If you are under the impression that a simple will is all the estate planning you need, you could be right – or you could be tragically wrong. Simple estates may only need a legal will to settle their final affairs. After all, a will in Virginia can be used to lay out specific instructions upon your death, including:
- Designate an estate administrator
- Name beneficiaries for your assets
- Assign a guardian for your children
- Specify how taxes and debts will be paid
- Back up a living trust
But if you have more personal or complex needs, a will leaves most of these issues undone or under the control of strangers through the probate process. It can also create fodder for arguments and disagreements among your loved ones.
For example, a simple will cannot:
- Bequeath certain types of property
- Specify your final arrangements
- Reduce or avoid estate taxes
- Avoid the cost or time of probate
- Set specific conditions for the assignment of gifts
- Arrange to provide for a beneficiary or heir who has special needs
- Leave money or property to a pet
What Estate Planning Documents Do I Need Besides a Will?
As you can see, if you have specific needs or wishes a simple will cannot address, you need to explore more advanced estate planning tools. What do you need besides a will? We describe some of the more basic tools below.
A Durable Power of Attorney
A Durable Power of Attorney grants an individual the legal authority to appoint someone to act on their behalf in financial and legal matters during their lifetime. Without a designated Power of Attorney, the local Virginia circuit court decides who will handle the disposition of your assets. This vital document prevents strangers from making decisions about your estate and affairs if you become incapacitated and cannot decide for yourself.
Advanced Healthcare Directive
An Advanced Healthcare Directive, also known as an advance medical directive, spells out your wishes for medical treatment in certain situations if you cannot do so yourself. It also names a Healthcare Power of Attorney as your agent to make decisions for you that are not outlined in your Advanced Directive.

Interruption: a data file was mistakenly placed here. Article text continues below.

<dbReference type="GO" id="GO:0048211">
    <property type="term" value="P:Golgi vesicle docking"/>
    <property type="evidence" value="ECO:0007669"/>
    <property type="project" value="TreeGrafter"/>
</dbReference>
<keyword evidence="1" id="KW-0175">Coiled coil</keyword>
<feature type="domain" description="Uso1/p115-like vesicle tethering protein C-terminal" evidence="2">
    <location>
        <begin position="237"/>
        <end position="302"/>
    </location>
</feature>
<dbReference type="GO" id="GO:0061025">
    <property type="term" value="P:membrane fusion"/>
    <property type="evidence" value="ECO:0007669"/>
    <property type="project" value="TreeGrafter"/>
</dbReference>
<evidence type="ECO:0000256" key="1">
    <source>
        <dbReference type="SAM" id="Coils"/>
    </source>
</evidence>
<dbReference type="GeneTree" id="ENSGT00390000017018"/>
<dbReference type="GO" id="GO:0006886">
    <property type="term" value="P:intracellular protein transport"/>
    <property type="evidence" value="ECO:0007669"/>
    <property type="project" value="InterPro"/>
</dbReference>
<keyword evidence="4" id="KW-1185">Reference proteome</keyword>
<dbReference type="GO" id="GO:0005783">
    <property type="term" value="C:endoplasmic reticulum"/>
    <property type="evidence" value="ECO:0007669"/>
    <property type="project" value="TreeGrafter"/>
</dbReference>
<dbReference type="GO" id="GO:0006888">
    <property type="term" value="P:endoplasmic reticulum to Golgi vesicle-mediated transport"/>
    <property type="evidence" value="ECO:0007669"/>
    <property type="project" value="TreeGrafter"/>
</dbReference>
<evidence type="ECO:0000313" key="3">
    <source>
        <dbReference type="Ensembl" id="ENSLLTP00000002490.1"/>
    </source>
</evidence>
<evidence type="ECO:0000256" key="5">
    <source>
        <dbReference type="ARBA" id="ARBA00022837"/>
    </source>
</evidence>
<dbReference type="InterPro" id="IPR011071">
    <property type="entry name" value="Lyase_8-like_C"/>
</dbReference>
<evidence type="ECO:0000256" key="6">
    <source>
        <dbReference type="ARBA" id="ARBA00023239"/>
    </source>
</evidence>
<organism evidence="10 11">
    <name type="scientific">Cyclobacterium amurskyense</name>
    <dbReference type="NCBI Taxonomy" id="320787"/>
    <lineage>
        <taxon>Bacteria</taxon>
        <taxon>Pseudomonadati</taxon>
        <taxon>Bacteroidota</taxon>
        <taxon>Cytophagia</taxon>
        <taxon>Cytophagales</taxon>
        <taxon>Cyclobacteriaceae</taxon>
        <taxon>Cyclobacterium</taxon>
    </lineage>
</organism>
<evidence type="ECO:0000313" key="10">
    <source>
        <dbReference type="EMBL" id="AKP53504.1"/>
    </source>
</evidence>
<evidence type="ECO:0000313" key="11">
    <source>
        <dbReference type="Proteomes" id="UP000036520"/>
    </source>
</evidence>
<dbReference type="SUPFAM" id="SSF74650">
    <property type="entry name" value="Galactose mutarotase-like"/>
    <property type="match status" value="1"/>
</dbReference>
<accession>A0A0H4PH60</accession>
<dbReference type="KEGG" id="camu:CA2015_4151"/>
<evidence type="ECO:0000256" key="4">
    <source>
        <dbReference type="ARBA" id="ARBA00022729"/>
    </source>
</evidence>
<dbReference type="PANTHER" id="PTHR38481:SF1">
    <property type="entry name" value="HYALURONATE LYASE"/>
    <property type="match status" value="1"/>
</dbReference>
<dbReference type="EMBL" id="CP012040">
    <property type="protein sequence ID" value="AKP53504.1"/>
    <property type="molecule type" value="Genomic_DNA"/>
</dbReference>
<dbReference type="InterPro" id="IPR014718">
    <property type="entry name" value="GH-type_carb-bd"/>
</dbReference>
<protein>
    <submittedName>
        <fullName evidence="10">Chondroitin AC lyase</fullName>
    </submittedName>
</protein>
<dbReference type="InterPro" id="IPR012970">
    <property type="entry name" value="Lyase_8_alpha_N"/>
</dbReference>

Trusts are legal entities used to hold and protect assets for various purposes. Different types of trusts exist for other uses, and they are valuable tools to protect your assets if you become incapacitated. They also shield your business from public knowledge, as they are not subject to the probate process.
Beneficiary designations are those you choose to receive assets from your retirement accounts, bank accounts, life insurance policies, and other personal property. Naming them in advance, dovetailed to your plan and with the guidance of your estate planning attorney, allows these assets to pass directly to your beneficiaries outside the probate process.
Funeral and Burial Instructions
Creating a formal list of funeral and burial instructions removes a painful task from your loved ones, freeing them to grieve without worrying over your final disposition. Include any relevant insurance coverage or paid burial plans, and their records with these instructions.
Astute Estate Planning Help in Virginia
Getting the help you need with your estate planning in Virginia is a vital first step. The free Estate Planning Workshop from Promise Law is a great place to begin. This workshop covers many aspects of estate planning for beginners and includes a complimentary consultation with one of our talented Estate Planning Attorneys. There is no obligation to partner with us for legal services if you participate in this workshop. It is a great way to learn more about creating your estate plan.
Call us at (757) 866-3730 or fill out the Estate Planning Workshop page form to get more information.